Last week Google revealed it has been using RankBrain, a machine learning process, to help return results for a large number of search queries. Google began a slow, quiet rollout of the update in early 2015, and RankBrain has been completely live and in use for searches globally for the past several months.
With the addition of RankBrain to its algorithm, Google is attempting to better predict what information people are searching for by using past queries to learn user intent. This will help Google return higher-quality results for new complex queries. In an interview with Bloomberg, senior research scientist, Greg Corrado said RankBrain is now processing a “very large fraction” of search queries.
From strings to things
In the early days of search, Google was looking for specific strings — or combinations of letters — on web pages. For example, a search for “estate planning” would return only pages containing that specific string of letters. This reliance on strings made keyword stuffing a popular SEO tactic. The more often you could fit your keywords onto a page the better.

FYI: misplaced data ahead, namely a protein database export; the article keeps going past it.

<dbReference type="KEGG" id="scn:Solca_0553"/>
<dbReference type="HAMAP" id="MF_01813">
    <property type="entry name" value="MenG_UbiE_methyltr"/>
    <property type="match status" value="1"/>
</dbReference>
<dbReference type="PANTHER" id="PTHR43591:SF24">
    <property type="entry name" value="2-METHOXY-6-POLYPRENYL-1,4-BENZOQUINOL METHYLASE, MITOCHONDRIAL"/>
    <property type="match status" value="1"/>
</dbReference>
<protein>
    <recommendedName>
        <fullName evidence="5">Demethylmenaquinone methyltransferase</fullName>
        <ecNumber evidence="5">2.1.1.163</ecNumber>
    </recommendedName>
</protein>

Google, of course, matured and got more proficient at recognizing similar words through a method called stemming. With stemming, a search for “lawyer” would also return pages containing the word “lawyers,” since Google could recognize those to be variations of the same term. It also began to learn synonyms, so that a search for “lawyer” might return pages containing the words “attorney” or “attorneys.”
Moving toward intelligent search